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Showing Collections: 1 - 5 of 5

Frazier Augustus Boutelle papers

 Collection
Identifier: Ax 012
Abstract Frazier Augustus Boutelle was an army officer who served in the Civil War, and also in various frontier posts in Oregon, Texas, Montana, and California. From 1889 to 1890, he was superintendent of Yellowstone National Park, and in 1895 became adjutant general of the state of Washington. His son, Harry Moss Boutelle was killed in action in 1899 in the war in the Philippines. The collection consists mainly of family correspondence and photographs. Frazier Boutelle's letters describe army life,...
Dates: 1869-1933

Cayuse, Yakima, and Rogue River Wars papers

 Collection
Identifier: Bx 047
Abstract The Cayuse War (1847-1855), the Rogue River War (ca. 1855-1857) and the Yakima War (1856-1858) all resulted in losses for the Oregon and Washington Indians. Many tribal members succumbed to either military attack or disease, and most of the remaining population were sent to live on reservations. Additionally, a great deal of tribal land was taken by the U.S. government in the aftermath of these wars. The Cayuse, Yakima and Rogue River Wars Papers include letters, official reports, general...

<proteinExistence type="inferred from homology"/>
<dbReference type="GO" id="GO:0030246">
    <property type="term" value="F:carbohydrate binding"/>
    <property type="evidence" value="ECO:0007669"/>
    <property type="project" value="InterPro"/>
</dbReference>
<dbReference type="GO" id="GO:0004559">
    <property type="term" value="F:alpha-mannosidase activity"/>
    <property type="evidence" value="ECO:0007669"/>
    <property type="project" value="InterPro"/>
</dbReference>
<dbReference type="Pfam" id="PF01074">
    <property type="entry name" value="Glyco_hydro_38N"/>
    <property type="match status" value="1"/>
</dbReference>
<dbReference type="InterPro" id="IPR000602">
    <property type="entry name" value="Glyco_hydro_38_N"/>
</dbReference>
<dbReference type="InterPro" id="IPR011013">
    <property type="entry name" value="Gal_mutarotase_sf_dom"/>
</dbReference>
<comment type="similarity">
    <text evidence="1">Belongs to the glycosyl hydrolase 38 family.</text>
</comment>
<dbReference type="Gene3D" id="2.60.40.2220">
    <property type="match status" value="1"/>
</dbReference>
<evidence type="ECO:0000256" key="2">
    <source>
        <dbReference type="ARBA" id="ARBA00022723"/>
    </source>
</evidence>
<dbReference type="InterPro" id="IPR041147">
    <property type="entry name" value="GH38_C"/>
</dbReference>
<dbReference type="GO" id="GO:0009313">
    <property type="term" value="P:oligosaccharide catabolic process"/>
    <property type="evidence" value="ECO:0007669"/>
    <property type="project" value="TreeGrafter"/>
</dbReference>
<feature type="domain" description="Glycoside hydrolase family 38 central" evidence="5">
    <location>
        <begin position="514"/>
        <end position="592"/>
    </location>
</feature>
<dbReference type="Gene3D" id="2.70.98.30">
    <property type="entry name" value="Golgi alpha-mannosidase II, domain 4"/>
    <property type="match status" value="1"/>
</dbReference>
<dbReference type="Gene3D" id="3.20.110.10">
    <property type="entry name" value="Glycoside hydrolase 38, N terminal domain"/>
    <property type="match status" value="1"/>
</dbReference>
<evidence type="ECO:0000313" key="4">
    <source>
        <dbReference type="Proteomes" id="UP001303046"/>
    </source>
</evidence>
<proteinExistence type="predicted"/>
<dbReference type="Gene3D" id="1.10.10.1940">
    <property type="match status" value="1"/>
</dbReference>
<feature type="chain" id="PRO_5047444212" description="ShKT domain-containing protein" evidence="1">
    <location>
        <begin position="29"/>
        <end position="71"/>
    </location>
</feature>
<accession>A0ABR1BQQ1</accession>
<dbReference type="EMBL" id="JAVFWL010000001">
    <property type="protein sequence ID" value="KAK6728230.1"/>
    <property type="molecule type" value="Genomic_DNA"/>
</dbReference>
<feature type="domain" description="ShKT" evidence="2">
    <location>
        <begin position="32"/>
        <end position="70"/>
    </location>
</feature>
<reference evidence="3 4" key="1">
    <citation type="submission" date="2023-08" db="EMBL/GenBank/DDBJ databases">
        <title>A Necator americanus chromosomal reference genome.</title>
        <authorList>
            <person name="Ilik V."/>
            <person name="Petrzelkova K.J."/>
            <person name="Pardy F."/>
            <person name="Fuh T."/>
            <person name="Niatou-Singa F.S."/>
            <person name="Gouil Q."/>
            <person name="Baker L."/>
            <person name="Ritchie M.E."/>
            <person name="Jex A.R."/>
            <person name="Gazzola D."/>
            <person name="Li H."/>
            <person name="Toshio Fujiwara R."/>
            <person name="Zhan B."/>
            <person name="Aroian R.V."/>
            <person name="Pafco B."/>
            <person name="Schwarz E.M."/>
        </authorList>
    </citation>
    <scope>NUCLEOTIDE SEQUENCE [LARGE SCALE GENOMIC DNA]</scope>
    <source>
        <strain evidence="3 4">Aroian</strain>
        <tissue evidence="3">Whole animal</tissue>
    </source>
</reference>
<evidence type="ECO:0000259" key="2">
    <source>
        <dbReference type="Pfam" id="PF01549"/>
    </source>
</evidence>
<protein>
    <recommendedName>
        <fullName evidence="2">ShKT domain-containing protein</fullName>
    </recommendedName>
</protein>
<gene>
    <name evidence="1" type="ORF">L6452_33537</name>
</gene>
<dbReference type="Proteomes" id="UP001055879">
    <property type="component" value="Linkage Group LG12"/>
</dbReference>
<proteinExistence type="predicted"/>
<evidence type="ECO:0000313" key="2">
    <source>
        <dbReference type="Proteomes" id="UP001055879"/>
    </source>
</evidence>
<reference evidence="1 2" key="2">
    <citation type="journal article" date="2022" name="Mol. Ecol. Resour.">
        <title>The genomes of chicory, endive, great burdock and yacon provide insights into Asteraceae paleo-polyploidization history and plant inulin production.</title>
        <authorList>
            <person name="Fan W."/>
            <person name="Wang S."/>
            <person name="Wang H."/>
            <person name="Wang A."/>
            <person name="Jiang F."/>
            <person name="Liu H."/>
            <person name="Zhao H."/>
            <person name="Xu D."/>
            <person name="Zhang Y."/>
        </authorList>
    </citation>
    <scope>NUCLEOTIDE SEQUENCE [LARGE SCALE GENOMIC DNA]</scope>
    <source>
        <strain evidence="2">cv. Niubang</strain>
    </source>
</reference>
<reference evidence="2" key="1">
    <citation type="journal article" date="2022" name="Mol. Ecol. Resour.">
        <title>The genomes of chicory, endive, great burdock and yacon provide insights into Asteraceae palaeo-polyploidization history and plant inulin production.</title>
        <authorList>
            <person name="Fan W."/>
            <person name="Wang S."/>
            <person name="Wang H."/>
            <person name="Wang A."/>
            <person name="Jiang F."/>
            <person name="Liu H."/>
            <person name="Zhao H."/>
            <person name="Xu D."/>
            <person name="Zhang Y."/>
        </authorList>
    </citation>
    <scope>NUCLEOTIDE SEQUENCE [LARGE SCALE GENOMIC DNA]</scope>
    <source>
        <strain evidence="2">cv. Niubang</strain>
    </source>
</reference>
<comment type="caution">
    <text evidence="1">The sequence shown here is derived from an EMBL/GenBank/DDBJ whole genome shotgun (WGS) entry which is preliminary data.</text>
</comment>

Dates: 1847-1858

George Crook papers

 Collection
Identifier: A 024
Abstract

George Crook was a U.S. Army officer. The George Crook papers comprise letters concerning the Sioux campaign of 1876, the Apache campaigns of 1883 and 1886, the Sioux Commission, 1889, and the relocation of the Apache Indian reservation.

Dates: 1863-1890

Taylor Family papers

 Collection
Identifier: A 121
Abstract

The Taylor family papers include a journal of an overland trip from Rockford, Illinois to Oregon in 1853 by Rachel Taylor; a diary of D. H. Taylor on military service against Indians, January 1862-May 1862; and a genealogy of the Taylor family and related families.

Dates: 1853-1862

U.S. Office of Indian Affairs records, Malheur Agency

 Collection
Identifier: Bx 053
Abstract The federal government created Indian reservations across the country in the 1800s. In Oregon the reservations included Siletz, Grand Ronde, Warm Springs, Umatilla, Klamath, and Malheur. Agriculture, schooling, finances, and other aspects of life on reservations were regulated by Indian agents employed by the federal government. The U.S. Office of Indian Affairs Records, Malheur Agency, consist of correspondence and records from 1874 to 1880 regarding conflicts between the Interior...
Dates: 1874-1880